Article © Shane Linder, uploaded January 25, 2010.
All images by the author
1. Typical habitat, Nile delta at Lake Albert
The papyrus swamp at large
One aquatic habitat that immediately stood out to me as I began exploring Uganda was its vast papyrus swamps. In fact, no less than thirteen percent of Uganda's territory is covered by them. Add to that statistic the fact that twenty five percent of Uganda's territory consists of freshwater and you have some idea as to why Uganda is a fish aficionado's paradise.
Papyrus swamps can range from a few hundred square feet to hundreds of square miles in size. Although there are other aquatic and emeresed plants (Emersed plants are aquatic plants rooted in sediments with leaves and/or stems protruding above the water's surface), Cyperus papyrus (papyrus sedge or paper reed), dominates. Papyrus is a tall leafless aquatic plant that can grow to sixteen feet high. It forms a clump of dense woody stocks with each stalk capped by what appears to be an “explosion” of short light green stems. While it has many uses to mankind, the most famous being for the making of ancient paper by the Egyptians, its primary use in Uganda is for making mats. The stalks are harvested near the base and the stems removed from the top resulting in a stiff perfectly straight “branch” up to 16 feet long. These are then laid flat and tied together to produce large mats that can make walls, a floor, or even the base of a roof. It can survive temperatures from 68°F to 86°F and grow in waters with a pH ranging from 6 to 8.5.
The water in a papyrus swamp, as I can state from experience, can be deceptively deep. Near the edges of the swamp it may only be a few inches deep. Further in the swamp, and with one wrong step, a collector can find themselves in water actually over their head! Mixed with the papyrus are a slew of other aquatic plants: submersed, floating, and emersed. Especially prevelant are species of Nymphaea better known in the hobby as African water lilies and often water lettuce. Papyrus swamps also teem with birdlife and are usually the first stop for birdwatchers trekking in Uganda. At least one mammal, the sitatunga antelope or marshbuck, is a strong swimmer and has adapted to a secretive life within the papyrus swamps.
Although it can very, the water in papyrus swamps is typically soft and acidic. It is usually stained the colour of tea, but I have seen areas where the water was stained very dark. Outflow from these swamps is usually weak and the water stays in contact with massive amounts of rotting vegetation for a long time. The exception is, of course, where the papyrus swamp is part of a river delta, such as where the Victorian Nile meets Lake Albert below Murchison Falls. In these areas the water chemistry is determined by the river itself and so it is neutral to slightly alkaline with a moderate hardness.
A wonderful number of fishes can be found in Uganda's papyrus swamps from a broad range of families. The below offers an incomplete, but substantial selection:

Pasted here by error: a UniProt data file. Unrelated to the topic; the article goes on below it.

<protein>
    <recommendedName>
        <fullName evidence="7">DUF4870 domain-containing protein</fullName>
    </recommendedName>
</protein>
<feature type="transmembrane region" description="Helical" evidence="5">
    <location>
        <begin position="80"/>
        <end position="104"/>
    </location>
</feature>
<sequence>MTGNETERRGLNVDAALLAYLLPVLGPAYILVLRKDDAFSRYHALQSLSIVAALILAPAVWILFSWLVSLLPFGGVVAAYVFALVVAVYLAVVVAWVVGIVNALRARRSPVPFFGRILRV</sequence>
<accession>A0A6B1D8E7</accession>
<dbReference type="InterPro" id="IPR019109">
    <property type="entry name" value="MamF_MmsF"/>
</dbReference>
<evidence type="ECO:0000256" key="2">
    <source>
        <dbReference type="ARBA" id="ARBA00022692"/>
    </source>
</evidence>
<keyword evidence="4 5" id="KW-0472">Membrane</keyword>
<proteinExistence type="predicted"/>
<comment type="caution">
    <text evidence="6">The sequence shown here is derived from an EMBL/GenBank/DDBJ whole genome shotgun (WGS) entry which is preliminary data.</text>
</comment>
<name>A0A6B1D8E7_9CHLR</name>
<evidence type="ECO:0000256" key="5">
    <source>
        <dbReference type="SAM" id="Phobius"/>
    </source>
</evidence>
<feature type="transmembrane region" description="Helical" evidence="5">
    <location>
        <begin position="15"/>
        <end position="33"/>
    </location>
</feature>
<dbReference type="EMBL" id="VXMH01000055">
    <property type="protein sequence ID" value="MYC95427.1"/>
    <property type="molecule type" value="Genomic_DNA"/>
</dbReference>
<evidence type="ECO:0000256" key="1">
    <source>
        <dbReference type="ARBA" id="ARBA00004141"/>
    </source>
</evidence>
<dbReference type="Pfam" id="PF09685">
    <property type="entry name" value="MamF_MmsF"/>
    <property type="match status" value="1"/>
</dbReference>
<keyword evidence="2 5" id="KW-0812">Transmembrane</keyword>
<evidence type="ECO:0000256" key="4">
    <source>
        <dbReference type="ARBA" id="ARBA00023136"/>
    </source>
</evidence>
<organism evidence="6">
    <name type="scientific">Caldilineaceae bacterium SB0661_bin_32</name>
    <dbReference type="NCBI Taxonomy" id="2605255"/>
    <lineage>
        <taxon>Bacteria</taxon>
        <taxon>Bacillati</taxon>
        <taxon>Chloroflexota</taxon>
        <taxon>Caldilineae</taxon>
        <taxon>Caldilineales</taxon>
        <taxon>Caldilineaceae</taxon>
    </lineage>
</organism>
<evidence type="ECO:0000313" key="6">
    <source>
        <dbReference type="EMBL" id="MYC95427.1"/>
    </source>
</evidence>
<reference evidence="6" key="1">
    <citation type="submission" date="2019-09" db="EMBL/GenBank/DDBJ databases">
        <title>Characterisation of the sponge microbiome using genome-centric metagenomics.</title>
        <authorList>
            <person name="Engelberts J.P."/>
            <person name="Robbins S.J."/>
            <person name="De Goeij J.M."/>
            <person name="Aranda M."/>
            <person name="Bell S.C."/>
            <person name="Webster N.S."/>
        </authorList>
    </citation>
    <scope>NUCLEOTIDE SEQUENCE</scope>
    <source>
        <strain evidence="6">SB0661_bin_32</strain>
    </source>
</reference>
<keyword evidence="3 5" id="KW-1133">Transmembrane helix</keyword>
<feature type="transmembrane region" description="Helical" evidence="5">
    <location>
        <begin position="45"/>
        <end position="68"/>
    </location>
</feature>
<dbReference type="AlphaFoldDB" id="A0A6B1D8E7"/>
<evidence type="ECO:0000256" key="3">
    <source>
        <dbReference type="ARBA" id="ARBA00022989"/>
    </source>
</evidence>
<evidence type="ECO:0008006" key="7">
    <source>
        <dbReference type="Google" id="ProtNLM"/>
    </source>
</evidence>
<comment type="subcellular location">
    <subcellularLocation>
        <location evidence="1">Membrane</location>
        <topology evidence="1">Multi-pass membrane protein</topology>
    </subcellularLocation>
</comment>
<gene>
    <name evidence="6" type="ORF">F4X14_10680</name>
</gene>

3. Ctenopoma and Clarias, note water colouration
Literally a half dozen genera of Haplochromines as well as Oreochromis and Pseudocrenilabrus
Numerous lampeyes and killies in all
The papyrus swamp at home
Recreating a true Ugandan papyrus swamp in the home aquarium is probably not realistic as papyrus simply grows too large. Luckily, there are numerous very similar emersed plants that we can substitute. In fact there is even a dwarf form of papyrun sold as a pond plant that only reaches thirty inches high. I have also experimented with dwarf umbrella palm with very good results. This same, or a very similar plant, is also found in and around papyrus swamps. It only grows to a height of twentyfour inches.
Clearly such a set up would have to be an open top design with the lighting system hanging over the tank. The emersed plants would also benefit from some indirect sunlight like all house plants. The emersed plants could be directly planted in a deep substrate, but I would recommend “planting” them in a natural colored pot that could be hidden by the tank's décor. The tank would then be filled out with Nymphaea and various floating plants like water lettuce.
A small system set up in this manner would make a wonderful home for Ctenopoma, lampeyes, killies, and small barbs. A larger system could incorporate catfishes, cichlids, larger barbs, eels, and haplochromine cichlids. Lighter sand would most accurately reflect a rivirine papyrus swamp while dark sand could replicate the clay/mud substrate common in actual swamps. The water should be slightly acidic and fairly soft although all the above fishes found in papyrus swamps are very adapatble. The temperature should be between 74F and 78F. On the warmer side of this range if killies are the main focus.
4. Papyrus swamp mini-pond using dwarf umbrella palm
Due to limited growing on space at the time, I eventually stopped the spawning by moving the fish into another tank which had a higher temperature, and a neutral pH, and that contained various other fish. The eggs hatched some 36 hours later, and after a further day and with their yolk sac no longer evident I moved them from the hatching trays into a small 3 gallon (UK) growing on tank, and fed the fry on a diet of liquid fry food and micro worms, after five days I stopped feeding the liquid fry food and fed the fry micro worms fine flake powder in the morning and newly hatched brine shrimp every evening, carrying out a 10% water change on the fry tank, using aged water that had the same pH and temperature of that of the fry tank, daily each morning, this continued for two weeks and as the fry were growing rapidly they were moved into a larger "growing-on" tank.
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